“The response by Unilever was such that they thought there are dollars to be lost by partnering with a company, Ben & Jerry’s, that doesn’t stand with American values,” said Yee.
Yee added that her hesitation was vindicated when Ben & Jerry’s decided to sue Unilever. The ice cream giant requested an injunction, arguing that Unilever’s move to resume Ben & Jerry’s ice cream sales throughout Israel violated its core values. Ben & Jerry’s lost their case last Monday.
That means the ice cream giant doesn’t own and won’t profit from its brand in Israel.
Ben & Jerry’s announced its boycott last July. The company asserted that Israel was occupying the West Bank and Gaza illegally, which it recognized as the Occupied Palestinian Territory (OPT). The company’s plan was to end its partnership with the licensee that manufactured and distributed its ice cream in Israel. The license agreement would’ve expired at the end of this year.
At the time, Ben & Jerry’s denied that their boycott was part of the Boycott, Divestment, Sanctions (BDS) movement. They claimed that they would stay in Israel through a different business arrangement, which they haven’t clarified.
The company pledged to disclose this new arrangement before the end of this year, according to what Unilever toldReuters in February. It appears that the arrangement either never came to fruition, or a satisfactory one wasn’t produced by the end of June, when Unilever announced it would sell Ben & Jerry’s in Israel.
Unilever may not be the only company that Arizona won’t invest in due to Israel boycotts. This past week, Yee announced that Morningstar, a major global financial services company, may be placed on the state’s list of prohibited investments if it doesn’t prove that its subsidiary, Sustainalytics, isn’t boycotting Israel. Although Arizona doesn’t have public funds invested in Morningstar currently, it would prevent future investments.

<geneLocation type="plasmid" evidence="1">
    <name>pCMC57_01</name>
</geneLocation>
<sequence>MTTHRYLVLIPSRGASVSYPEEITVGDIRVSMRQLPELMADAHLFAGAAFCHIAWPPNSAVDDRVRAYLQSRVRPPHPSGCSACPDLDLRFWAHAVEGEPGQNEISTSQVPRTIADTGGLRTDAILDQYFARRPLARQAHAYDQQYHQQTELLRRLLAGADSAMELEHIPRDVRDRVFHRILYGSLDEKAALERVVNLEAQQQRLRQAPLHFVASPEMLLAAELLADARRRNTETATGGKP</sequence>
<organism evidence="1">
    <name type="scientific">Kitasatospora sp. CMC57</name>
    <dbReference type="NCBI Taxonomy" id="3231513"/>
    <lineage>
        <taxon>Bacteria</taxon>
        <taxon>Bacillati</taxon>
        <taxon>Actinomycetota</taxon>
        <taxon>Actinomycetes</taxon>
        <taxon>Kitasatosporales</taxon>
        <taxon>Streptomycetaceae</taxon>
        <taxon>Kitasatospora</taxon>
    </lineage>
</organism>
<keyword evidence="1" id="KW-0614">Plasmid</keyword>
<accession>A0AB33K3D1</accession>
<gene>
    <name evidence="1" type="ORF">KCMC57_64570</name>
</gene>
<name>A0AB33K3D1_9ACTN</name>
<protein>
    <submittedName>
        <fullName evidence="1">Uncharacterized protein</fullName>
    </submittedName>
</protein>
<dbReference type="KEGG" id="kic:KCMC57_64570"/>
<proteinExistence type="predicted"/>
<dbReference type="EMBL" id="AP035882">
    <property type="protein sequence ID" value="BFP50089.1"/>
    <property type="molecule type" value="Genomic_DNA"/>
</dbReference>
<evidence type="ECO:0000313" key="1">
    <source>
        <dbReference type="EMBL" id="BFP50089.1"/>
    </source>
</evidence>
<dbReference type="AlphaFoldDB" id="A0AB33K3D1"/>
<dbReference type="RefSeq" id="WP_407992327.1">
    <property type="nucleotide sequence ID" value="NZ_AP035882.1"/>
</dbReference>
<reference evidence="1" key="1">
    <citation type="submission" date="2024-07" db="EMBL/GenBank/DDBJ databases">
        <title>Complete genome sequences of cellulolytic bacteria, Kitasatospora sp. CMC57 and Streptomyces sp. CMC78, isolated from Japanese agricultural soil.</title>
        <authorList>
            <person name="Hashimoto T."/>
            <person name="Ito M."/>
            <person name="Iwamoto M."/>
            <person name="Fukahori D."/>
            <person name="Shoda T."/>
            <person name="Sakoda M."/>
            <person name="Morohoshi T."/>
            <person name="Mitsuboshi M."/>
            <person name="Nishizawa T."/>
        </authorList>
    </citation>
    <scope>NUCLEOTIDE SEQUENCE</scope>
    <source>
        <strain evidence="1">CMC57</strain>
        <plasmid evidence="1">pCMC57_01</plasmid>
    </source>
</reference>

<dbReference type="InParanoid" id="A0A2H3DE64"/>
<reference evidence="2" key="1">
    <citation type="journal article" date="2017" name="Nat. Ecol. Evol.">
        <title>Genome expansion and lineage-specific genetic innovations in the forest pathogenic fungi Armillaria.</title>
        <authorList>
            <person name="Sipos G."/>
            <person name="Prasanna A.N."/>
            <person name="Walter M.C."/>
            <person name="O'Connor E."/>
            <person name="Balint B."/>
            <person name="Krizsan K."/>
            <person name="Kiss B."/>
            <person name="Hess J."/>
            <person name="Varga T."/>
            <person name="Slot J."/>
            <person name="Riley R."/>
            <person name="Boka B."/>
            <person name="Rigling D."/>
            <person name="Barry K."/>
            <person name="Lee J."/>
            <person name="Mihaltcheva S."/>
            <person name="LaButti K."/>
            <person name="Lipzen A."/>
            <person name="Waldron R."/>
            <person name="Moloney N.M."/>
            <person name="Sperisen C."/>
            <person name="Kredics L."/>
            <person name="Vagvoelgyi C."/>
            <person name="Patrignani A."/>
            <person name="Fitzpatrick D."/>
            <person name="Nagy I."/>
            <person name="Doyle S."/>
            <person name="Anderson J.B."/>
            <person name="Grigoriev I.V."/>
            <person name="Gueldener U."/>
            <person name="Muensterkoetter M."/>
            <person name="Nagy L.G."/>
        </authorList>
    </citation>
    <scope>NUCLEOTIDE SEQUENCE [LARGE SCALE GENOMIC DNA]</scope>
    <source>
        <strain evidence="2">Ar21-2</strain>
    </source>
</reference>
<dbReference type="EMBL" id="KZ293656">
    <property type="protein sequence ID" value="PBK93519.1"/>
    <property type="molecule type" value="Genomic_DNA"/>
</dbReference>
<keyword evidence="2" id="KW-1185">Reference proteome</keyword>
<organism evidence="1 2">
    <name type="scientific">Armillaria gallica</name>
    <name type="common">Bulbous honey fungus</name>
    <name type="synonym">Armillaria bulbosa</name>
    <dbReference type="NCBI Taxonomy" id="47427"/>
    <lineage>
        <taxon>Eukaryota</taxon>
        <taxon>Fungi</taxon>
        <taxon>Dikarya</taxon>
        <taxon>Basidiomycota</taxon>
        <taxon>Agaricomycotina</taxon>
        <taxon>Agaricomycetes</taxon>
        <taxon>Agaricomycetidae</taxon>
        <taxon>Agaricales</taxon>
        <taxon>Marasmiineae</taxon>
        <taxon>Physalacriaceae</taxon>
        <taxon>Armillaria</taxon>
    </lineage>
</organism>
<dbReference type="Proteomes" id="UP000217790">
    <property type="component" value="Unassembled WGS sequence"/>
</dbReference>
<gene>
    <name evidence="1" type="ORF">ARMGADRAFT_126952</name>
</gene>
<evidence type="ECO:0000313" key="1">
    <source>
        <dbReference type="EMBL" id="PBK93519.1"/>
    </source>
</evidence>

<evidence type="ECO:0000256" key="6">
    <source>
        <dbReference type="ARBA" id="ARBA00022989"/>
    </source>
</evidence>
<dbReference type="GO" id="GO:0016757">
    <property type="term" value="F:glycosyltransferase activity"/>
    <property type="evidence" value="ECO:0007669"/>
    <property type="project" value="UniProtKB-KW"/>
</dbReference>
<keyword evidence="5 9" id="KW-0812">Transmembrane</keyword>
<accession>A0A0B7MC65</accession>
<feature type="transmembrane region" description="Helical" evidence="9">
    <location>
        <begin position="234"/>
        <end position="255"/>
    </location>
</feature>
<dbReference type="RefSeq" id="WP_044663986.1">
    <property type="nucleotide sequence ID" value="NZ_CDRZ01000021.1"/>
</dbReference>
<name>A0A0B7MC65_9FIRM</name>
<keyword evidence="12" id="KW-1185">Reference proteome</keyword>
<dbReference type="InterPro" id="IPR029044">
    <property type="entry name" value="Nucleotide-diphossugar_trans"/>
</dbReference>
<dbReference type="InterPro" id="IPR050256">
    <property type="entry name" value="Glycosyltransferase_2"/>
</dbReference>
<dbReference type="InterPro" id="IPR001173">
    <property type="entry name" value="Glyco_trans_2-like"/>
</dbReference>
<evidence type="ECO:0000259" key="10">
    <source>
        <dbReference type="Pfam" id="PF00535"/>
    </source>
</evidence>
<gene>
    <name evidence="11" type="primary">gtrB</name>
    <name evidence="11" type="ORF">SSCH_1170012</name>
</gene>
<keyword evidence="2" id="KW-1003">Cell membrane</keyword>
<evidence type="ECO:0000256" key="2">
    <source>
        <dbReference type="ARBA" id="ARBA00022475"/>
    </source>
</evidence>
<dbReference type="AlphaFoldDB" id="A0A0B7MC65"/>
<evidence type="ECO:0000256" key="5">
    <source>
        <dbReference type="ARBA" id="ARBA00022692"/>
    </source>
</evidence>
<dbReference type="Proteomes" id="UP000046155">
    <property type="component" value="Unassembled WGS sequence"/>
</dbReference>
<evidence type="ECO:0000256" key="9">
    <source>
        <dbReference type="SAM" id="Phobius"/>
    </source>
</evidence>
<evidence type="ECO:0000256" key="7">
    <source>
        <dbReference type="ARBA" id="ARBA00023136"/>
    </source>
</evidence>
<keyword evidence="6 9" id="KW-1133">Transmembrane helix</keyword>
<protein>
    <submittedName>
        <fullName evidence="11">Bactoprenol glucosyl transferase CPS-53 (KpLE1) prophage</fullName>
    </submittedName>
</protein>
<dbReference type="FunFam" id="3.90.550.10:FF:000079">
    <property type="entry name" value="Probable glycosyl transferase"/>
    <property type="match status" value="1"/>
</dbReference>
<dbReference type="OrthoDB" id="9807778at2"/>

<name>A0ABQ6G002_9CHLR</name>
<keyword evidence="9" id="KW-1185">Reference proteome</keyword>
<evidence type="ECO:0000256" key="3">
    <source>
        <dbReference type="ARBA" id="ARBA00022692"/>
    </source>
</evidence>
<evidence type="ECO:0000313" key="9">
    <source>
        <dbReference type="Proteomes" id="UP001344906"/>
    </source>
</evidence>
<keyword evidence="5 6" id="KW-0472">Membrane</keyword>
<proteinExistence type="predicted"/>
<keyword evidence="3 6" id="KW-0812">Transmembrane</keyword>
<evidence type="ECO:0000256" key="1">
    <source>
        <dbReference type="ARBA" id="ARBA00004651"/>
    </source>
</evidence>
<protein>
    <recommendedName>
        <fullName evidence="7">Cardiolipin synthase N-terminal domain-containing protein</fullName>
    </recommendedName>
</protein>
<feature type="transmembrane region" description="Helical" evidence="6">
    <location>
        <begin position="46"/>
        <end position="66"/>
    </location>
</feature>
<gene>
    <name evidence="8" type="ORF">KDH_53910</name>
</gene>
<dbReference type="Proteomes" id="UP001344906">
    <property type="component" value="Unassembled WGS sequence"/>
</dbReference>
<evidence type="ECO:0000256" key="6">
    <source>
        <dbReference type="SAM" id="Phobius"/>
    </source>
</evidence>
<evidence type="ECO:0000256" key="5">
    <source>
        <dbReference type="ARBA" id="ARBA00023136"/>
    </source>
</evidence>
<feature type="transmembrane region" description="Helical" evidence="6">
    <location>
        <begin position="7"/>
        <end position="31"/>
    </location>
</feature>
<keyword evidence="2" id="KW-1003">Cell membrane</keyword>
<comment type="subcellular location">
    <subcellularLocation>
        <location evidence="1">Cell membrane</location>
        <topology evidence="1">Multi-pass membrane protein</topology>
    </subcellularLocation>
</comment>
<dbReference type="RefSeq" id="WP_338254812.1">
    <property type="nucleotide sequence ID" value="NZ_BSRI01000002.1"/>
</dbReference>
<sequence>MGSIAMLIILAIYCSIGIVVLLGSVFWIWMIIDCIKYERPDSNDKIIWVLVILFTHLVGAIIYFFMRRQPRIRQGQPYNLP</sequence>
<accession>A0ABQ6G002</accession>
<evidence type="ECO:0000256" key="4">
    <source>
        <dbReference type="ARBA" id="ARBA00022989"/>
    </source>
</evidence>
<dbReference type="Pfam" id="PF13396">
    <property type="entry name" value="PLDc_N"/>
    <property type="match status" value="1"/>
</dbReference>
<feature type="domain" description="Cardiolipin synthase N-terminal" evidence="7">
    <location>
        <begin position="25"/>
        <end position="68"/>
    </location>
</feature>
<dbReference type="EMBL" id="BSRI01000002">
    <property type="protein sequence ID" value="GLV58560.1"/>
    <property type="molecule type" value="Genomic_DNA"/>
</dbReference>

On Wednesday, Unilever sold its Ben & Jerry’s business in Israel to its current licensee, American Quality Products (AQP), effectively reversing the ice cream brand’s boycott of Israeli-occupied territory they believed belonged to Palestinians, or “Occupied Palestinian Territory” (OPT). The move came about six months before Ben & Jerry’s license agreement there was set to expire. Ben & Jerry pledged to continue selling in Israel through a different arrangement after that — just not within OPT.
The British consumer goods conglomerate asserted in a press release that they weren’t supportive of Ben & Jerry’s boycott, which they implied was antisemitic. The company explained that it was slow to take action on the boycott, which began last July, because they wanted to conduct an extensive review with parties involved, including the Israeli government.
“Unilever rejects completely and repudiates unequivocally any form of discrimination or intolerance. Antisemitism has no place in any society. We have never expressed any support for the Boycott Divestment Sanctions (BDS) movement and have no intention of changing that position,” wrote Unilever.
The conglomerate expressed hope that the Israeli and Palestinian governments could reach a peaceful resolution in their conflict.
Ben & Jerry’s insisted that their boycott wasn’t rooted in antisemitism.
Ben & Jerry’s boycotted the Israel-occupied area last July in response to controversy over Israeli forces along the West Bank, which the company asserted was an illegal incursion. In response, State Treasurer Kimberly Yee divested Unilever of state funds in September. The state originally had around $143 million invested in the conglomerate.